stellar spectrum

stellar spectrum

[′stel·ər ′spek·trəm]
(astronomy)
The spectrum of a star normally obtained with a slit spectrograph by black-and-white photography; the spectrum of a star in a large majority of cases shows absorption lines superposed on a continuous background.
McGraw-Hill Dictionary of Scientific & Technical Terms, 6E, Copyright © 2003 by The McGraw-Hill Companies, Inc.
References in periodicals archive ?
Seeing a second line is unexpected, but the appearance of the spectrum is so different than a stellar spectrum that I can't help but think of Huggins's exclamation that he knew at first glance that this spectrum proves that at least some nebulae are gaseous.
A stellar spectrum records light emitted by distant stars, and was widely used by late 19th and early 20th century astronomers to study a star's composition.
They emphasized the idea that: "the intensity ofa given absorption line in a stellar spectrum is proportional to the concentration ofatoms in the stellar atmosphere capable of absorbing the line" [45, p.
Likewise PINGS, the VENGA group used the data cubes of their observations to produce 2D maps of the star-formation rate, dust extinction, electron density, stellar population parameters, the kinematics and chemical abundance of both stars and ionized gas, and other physical quantities derived from the fitting of the stellar spectrum and the measurement of nebular emission lines.
These emission features stem from extremely ionized calcium (nine-fold ionized, i.e., CaX), which is the highest ionization stage of a chemical element ever discovered in a photospheric stellar spectrum.
The first person to photograph the dark lines of a stellar spectrum was Henry Draper, who by reputation, as well as in fact, had the best combination of astronomical and photographic equipment in the U.S.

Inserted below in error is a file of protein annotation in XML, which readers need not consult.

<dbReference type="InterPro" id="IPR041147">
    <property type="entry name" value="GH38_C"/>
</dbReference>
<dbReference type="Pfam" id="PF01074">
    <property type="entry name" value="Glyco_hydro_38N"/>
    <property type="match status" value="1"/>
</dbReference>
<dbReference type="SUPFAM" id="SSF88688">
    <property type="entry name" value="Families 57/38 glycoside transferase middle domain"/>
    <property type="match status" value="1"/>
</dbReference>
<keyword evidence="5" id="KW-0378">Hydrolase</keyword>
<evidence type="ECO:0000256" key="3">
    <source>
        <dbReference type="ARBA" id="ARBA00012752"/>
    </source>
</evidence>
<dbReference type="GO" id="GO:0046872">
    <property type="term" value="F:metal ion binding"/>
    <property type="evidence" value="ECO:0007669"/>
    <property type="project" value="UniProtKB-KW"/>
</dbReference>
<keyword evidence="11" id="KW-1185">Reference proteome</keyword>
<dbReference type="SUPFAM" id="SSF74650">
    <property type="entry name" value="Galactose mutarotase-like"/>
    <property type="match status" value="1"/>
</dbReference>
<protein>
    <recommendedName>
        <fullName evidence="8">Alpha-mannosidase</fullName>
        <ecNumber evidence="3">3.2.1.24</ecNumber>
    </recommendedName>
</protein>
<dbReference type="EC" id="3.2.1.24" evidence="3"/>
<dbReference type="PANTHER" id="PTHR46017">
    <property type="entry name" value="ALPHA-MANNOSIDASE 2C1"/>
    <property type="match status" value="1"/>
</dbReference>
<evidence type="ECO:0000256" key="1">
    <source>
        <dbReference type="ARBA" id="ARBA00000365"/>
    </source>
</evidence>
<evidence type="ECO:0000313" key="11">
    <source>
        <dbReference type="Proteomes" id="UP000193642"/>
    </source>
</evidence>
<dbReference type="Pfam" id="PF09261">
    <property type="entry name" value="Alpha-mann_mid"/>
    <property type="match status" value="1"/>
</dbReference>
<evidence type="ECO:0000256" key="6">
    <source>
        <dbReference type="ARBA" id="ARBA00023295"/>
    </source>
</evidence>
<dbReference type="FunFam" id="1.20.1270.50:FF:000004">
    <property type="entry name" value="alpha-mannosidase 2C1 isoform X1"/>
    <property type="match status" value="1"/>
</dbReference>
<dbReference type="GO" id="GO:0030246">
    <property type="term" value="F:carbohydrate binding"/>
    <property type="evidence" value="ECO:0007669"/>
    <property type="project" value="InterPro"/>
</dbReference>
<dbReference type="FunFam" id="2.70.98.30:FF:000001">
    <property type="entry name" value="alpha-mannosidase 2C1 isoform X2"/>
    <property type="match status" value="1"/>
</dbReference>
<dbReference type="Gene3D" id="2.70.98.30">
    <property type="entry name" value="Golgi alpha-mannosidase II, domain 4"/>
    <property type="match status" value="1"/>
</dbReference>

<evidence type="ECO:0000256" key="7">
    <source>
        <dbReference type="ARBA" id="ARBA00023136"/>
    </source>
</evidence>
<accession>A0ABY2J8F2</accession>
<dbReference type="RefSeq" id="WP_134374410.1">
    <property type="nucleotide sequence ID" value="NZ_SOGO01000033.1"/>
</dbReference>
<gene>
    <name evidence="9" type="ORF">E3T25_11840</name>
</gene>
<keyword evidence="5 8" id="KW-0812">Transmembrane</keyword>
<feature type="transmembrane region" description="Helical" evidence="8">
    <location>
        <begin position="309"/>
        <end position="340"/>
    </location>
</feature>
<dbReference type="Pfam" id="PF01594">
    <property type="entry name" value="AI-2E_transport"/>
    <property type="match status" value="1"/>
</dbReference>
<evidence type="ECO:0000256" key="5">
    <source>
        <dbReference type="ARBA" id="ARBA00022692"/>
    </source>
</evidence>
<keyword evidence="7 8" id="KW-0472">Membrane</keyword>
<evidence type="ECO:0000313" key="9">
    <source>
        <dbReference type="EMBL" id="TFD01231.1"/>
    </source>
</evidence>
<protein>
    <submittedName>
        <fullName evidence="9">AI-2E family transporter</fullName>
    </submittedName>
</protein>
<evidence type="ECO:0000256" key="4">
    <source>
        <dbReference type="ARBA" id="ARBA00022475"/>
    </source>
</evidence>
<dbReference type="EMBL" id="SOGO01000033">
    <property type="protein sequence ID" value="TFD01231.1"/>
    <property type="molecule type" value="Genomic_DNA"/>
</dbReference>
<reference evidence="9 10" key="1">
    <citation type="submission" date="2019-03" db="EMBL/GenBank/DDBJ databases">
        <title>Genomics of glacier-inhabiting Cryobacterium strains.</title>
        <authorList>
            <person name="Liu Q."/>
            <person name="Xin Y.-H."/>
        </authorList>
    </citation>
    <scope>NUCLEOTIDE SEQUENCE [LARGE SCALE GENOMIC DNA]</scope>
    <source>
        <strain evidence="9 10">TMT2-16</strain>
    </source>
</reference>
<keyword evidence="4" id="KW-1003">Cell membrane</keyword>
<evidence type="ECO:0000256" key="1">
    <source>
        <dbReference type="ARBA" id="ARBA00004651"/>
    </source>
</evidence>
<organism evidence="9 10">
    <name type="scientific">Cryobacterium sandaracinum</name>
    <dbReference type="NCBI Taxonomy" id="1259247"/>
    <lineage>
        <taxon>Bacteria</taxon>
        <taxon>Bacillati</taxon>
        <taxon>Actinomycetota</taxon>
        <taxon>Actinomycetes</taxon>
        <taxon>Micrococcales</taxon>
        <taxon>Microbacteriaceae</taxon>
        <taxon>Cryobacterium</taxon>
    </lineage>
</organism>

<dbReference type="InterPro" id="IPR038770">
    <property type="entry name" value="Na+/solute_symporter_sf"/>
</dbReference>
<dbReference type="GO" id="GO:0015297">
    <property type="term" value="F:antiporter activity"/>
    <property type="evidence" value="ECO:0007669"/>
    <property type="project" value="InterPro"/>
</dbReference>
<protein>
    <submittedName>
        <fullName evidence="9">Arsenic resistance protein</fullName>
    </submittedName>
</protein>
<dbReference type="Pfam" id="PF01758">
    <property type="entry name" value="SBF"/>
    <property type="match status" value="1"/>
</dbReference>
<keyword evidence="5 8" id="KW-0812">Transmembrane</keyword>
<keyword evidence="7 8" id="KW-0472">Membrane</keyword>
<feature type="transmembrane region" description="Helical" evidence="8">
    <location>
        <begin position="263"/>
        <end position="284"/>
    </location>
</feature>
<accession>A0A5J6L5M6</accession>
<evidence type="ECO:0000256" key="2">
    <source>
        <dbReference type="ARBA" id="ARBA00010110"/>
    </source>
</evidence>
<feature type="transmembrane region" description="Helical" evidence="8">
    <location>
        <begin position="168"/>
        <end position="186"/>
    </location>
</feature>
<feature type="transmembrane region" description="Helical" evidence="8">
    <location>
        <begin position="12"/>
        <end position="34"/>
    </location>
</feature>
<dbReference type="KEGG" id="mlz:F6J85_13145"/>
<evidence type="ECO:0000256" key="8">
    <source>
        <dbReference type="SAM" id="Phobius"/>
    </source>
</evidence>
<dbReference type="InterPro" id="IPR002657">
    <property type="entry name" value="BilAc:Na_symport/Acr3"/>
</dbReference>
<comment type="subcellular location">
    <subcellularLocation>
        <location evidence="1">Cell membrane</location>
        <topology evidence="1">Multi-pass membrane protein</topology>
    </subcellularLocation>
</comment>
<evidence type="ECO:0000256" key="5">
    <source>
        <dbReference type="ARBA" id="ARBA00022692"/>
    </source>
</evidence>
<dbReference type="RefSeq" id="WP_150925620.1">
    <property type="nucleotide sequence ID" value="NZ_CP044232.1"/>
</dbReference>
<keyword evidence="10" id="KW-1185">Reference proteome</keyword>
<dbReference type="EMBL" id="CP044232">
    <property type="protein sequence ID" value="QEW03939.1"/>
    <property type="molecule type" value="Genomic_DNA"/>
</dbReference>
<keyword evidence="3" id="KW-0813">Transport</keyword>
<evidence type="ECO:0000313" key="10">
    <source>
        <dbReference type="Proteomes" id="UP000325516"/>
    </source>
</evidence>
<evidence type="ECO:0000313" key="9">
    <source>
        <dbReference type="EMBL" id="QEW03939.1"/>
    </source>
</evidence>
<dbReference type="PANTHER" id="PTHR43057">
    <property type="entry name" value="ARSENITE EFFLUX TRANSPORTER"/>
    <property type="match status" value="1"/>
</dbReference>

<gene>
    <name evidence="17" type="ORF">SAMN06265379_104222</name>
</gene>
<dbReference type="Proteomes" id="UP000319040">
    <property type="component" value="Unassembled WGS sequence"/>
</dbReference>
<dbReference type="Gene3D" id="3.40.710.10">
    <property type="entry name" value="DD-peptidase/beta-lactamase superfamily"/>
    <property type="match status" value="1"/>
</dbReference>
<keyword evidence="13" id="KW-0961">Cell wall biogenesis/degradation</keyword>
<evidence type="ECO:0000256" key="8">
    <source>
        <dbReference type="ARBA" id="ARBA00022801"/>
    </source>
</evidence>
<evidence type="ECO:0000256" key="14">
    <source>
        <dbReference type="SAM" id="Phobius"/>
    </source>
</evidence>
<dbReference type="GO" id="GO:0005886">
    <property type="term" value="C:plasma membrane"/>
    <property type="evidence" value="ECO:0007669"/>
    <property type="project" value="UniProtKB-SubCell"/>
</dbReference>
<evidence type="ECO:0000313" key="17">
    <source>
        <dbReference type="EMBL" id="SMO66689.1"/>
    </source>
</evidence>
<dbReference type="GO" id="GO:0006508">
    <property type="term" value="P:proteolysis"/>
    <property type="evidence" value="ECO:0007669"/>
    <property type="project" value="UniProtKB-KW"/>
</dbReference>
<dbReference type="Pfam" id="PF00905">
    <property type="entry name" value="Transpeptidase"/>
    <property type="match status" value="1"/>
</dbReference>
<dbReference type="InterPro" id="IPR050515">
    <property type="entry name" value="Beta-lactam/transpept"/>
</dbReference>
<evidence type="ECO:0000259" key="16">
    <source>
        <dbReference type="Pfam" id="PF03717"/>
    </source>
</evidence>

By modeling the relative strength of different absorption features in the integrated stellar spectrum of galaxies or regions within galaxies we can estimate relevant physical properties of the stellar populations that are present (e.g., [31, 32]).
For a given set of parameters (temperature, radius, mass), scientists can calculate the state of each chemical element in the atmosphere, thereby deriving its potential signature in a stellar spectrum. Astronomers can then compare a real spectrum to the modeled one, find the best fit, and then indirectly infer the stellar parameters, including the mass.
While inspecting photographic plates taken with the 8-inch Draper refractor during Harvard's stellar spectrum survey, Fleming saw that this object, previously cataloged as a star, exhibited the characteristic bright lines of a gaseous nebula.
A stellar spectrum is obtained by using a prism or grating to spread the star's light into its component colors, much as cloud droplets disperse sunlight into a rainbow.
Atmospheric gases absorb some of this light at specific wavelengths, adding very weak absorption lines to the stellar spectrum. By comparing stellar spectra taken in and out of transits, astronomers can detect chemicals in the planet's atmosphere.
A stellar spectrum tells us what a star is made of.